Thanks again smile

Marianb Tue 15-Jan-19 20:55:17

I went to the doctors today to ask for a referral to camhs. Explained we had been seen 5 years ago for extreme "fussy eating" which turned into possibly testing for asd. At the time all decided not to take it further as my daughter was social and school was no problem. They told me i might need to see them again 1 day... I was all prepared etc thought i had it planned then the Dr was pressing with questions and i couldn't get the "right" answers. She said they want a report from school teachers and solid reasons why i think she needs referred. I left really upset. Did they think i was looking for attention or something? Anyway your description of your daughter sounds exactly like mine. The friends, alternative interests, averse to the "norm" and popularity. There are so many hundreds of other little things that make me feel she has something else going on other than quirkiness. But because its not extreme behaviours i dont know how to explain it all. Let us know how the forms go smile

RockinHippy Sat 26-Jan-19 12:20:02

Just by way of update.

I filled in the form with plenty of extra notes. Once I actually sat down with the form, I thought she actually scored quite highly on it, though that's my guessing which were the right & wrong answers.

Just got the reply today.

Unfortunately as expected they've refused to assess her, with a note suggesting we join the triple P parenting course to manage difficult behaviour 🤬. There's nothing difficult about her behaviour when it comes from a place of not coping & SPD, so this is a bloody insult.

I'm with you Maria, why the hell they think we'd be chasing a diagnosis unless it was genuinely relevant I don't know. Especially as DD already has a diagnosis that means she's officially disabled & that diagnosis give a 7 fold likelihood that she also has ASD. It's daft

I'm going to ask the school for a copy of what they sent in, so I can get a feel if DD being refused assessment stems from that & take it from there . I'm going to contact her OT too, as I know they also deal with ASD kids & May have some ideas & Information on private testing. Disappointed, but not really surprised as we know how crap CAHMs are around here. sad

Marianb Sat 26-Jan-19 12:42:07

Thats awful. I was told 5 years ago very difficult to detect in girls but becomes apparent as they get older. So now shes older... if you look up Tony Atwood everything he says describes my daughter to a T. Perfect child at school. Eager to please. Impeccable behaviour. Shes not even difficult at home (but then i know how to manage her in ways her peers/ future employers may not) its really hard to explain when they dont fit in the clear cut asd box so to speak. The irony lol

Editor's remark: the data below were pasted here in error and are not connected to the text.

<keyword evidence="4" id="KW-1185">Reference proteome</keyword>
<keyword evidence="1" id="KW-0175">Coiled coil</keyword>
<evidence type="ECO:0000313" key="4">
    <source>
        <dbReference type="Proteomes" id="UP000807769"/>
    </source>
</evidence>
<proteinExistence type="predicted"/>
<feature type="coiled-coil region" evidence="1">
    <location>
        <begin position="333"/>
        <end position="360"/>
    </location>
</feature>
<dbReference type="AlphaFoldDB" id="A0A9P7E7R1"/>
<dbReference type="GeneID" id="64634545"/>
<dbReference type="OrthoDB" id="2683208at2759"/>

Punxsutawney Sat 26-Jan-19 14:55:11

Wow that really does sound awful. My teenage Ds is being assessed for autism at the moment. He had a referral from school and before his first appointment both the school and ourselves filled in the forms.

The consultant showed me the school's forms at the appointment and I was shocked that the person that filled them in didn't even know him very well. The scores were completely different when you compared ours to theirs. The consultant said to us that it isn't unusual for that to be the case as schools don't always see everything that is going on.

I guess we were lucky his referral was accepted and he is having a full assessment. Although this is at the local child development as camhs don't deal with autism diagnosis in our area unless there are reasons for them to be involved.

MumUnderTheMoon Sat 26-Jan-19 16:12:13

Get in touch and ask them why they feel an assessment isn't necessary. The issue is that even with autistic behaviours being present it doesn't mean that a diagnosis is warranted, as it is a spectrum and everyone has exhibits certain behaviours on that spectrum. If you feel like a diagnosis will significantly improve her life then you could go private and have her assessed that way.

drspouse Sun 27-Jan-19 19:08:19

Is it true with ASD like ADHD that it has to present in more than one setting?
If so can you get someone else (extracurricular for e.g.) to give you some notes?